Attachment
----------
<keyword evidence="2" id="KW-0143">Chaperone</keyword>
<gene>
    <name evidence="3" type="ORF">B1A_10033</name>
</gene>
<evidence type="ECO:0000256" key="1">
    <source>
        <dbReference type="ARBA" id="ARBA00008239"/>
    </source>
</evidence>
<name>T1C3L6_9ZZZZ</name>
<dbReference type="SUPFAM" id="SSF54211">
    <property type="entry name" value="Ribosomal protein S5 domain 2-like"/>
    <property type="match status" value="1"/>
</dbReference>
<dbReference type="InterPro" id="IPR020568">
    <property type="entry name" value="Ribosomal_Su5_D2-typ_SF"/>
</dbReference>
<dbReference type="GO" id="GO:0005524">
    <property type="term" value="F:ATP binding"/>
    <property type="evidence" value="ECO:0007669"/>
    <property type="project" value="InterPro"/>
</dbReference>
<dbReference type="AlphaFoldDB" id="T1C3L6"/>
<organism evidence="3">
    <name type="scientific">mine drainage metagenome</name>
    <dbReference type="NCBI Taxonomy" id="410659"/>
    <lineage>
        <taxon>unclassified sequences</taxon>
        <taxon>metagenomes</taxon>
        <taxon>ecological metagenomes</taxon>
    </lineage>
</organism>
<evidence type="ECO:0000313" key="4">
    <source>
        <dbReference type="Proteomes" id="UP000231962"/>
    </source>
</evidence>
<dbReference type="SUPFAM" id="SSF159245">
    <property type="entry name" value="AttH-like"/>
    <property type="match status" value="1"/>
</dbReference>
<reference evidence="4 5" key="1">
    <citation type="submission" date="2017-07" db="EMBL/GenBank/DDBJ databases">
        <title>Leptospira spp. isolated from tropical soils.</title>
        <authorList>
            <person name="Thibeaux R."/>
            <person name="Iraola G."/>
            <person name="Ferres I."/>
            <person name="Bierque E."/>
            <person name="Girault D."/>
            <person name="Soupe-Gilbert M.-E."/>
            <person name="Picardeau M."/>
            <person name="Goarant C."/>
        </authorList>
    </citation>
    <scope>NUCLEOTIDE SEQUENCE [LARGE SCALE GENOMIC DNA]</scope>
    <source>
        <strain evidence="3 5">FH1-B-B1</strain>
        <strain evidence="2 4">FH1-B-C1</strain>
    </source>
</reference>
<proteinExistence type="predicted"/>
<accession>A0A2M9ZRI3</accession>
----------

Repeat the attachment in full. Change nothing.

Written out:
<keyword evidence="2" id="KW-0143">Chaperone</keyword>
<gene>
    <name evidence="3" type="ORF">B1A_10033</name>
</gene>
<evidence type="ECO:0000256" key="1">
    <source>
        <dbReference type="ARBA" id="ARBA00008239"/>
    </source>
</evidence>
<name>T1C3L6_9ZZZZ</name>
<dbReference type="SUPFAM" id="SSF54211">
    <property type="entry name" value="Ribosomal protein S5 domain 2-like"/>
    <property type="match status" value="1"/>
</dbReference>
<dbReference type="InterPro" id="IPR020568">
    <property type="entry name" value="Ribosomal_Su5_D2-typ_SF"/>
</dbReference>
<dbReference type="GO" id="GO:0005524">
    <property type="term" value="F:ATP binding"/>
    <property type="evidence" value="ECO:0007669"/>
    <property type="project" value="InterPro"/>
</dbReference>
<dbReference type="AlphaFoldDB" id="T1C3L6"/>
<organism evidence="3">
    <name type="scientific">mine drainage metagenome</name>
    <dbReference type="NCBI Taxonomy" id="410659"/>
    <lineage>
        <taxon>unclassified sequences</taxon>
        <taxon>metagenomes</taxon>
        <taxon>ecological metagenomes</taxon>
    </lineage>
</organism>
<evidence type="ECO:0000313" key="4">
    <source>
        <dbReference type="Proteomes" id="UP000231962"/>
    </source>
</evidence>
<dbReference type="SUPFAM" id="SSF159245">
    <property type="entry name" value="AttH-like"/>
    <property type="match status" value="1"/>
</dbReference>
<reference evidence="4 5" key="1">
    <citation type="submission" date="2017-07" db="EMBL/GenBank/DDBJ databases">
        <title>Leptospira spp. isolated from tropical soils.</title>
        <authorList>
            <person name="Thibeaux R."/>
            <person name="Iraola G."/>
            <person name="Ferres I."/>
            <person name="Bierque E."/>
            <person name="Girault D."/>
            <person name="Soupe-Gilbert M.-E."/>
            <person name="Picardeau M."/>
            <person name="Goarant C."/>
        </authorList>
    </citation>
    <scope>NUCLEOTIDE SEQUENCE [LARGE SCALE GENOMIC DNA]</scope>
    <source>
        <strain evidence="3 5">FH1-B-B1</strain>
        <strain evidence="2 4">FH1-B-C1</strain>
    </source>
</reference>
<proteinExistence type="predicted"/>
<accession>A0A2M9ZRI3</accession>